Mushrooms are like people: some of them are great to invite home to dinner, while others are poisonous and want to kill you. Do not rely on an app, or a downloadable fact sheet, or someone who says "yeah, these are probably fine."
Death caps, which look like edible field mushrooms when they're young. Do not eat. Photo by Hoarybat.
This is probably the most potentially deadly app I've ever seen pic.twitter.com/IrjuLSC6fZ
— Grant Williamson (@ozjimbob) July 24, 2017
There are tons of mushroom identification apps, marketed with varying degrees of responsibility. The one above is in beta (even though it currently costs $US4.99 ($6)) and its developer told Motherboard that it's meant to be a field guide for educational purposes. When I searched the iTunes store, the top mushroom identification app was one that includes a disclaimer that you shouldn't rely on it to tell you what's edible. But at the other end of the spectrum is an Android app called Edible Fungi that says all you need is "a good identification guide and a dash of common sense" to decide what to eat.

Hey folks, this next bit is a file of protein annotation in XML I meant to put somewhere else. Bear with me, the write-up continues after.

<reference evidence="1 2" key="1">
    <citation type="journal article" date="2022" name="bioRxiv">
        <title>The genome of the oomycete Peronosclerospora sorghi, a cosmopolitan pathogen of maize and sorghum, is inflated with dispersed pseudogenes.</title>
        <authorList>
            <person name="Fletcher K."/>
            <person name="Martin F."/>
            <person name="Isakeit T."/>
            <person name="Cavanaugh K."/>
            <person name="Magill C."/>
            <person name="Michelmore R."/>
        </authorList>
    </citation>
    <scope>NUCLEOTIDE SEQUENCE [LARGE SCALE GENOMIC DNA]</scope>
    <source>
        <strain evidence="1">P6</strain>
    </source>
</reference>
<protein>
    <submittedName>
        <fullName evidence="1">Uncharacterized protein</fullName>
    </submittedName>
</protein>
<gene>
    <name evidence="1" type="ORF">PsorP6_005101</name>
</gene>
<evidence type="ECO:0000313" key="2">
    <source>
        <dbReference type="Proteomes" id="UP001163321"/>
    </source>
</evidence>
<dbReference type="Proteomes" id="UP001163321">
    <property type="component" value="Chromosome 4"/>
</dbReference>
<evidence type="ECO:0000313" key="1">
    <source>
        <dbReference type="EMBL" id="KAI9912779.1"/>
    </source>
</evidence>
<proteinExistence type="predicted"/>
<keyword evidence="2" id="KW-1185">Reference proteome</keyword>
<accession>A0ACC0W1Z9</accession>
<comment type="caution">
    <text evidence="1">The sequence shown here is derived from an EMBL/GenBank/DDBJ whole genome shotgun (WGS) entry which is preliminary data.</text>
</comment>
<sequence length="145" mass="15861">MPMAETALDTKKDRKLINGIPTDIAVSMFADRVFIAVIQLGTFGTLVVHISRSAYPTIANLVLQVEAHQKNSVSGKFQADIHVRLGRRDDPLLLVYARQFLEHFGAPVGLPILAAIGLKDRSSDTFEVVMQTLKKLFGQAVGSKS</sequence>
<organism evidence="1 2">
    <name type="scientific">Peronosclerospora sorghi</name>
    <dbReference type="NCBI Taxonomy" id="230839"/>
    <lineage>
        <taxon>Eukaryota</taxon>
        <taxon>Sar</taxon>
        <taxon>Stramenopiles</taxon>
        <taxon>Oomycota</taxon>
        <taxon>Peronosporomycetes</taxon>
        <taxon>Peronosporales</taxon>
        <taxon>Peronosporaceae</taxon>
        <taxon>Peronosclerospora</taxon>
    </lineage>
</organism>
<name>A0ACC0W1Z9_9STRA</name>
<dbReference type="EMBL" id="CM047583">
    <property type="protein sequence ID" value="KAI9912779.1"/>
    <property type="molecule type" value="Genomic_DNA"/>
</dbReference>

People die and get sick from eating wild mushrooms all the damn time. This includes poisonings from mushrooms that passed through the hands of foragers and chefs who should have known what they were doing, but still misidentified their mushrooms. If you'd like to start learning about mushrooms, it's better to find a club of local experts and learn about all the clues you'll need to identify a mushroom (like the colour of its spore print) that an app can't possibly evaluate. A dash of common sense is not going to cut it.
In short, if you need an app to identify edible mushrooms, you are not a person who has any business trying to identify edible mushrooms. Put that death cap down and go to the grocery store instead.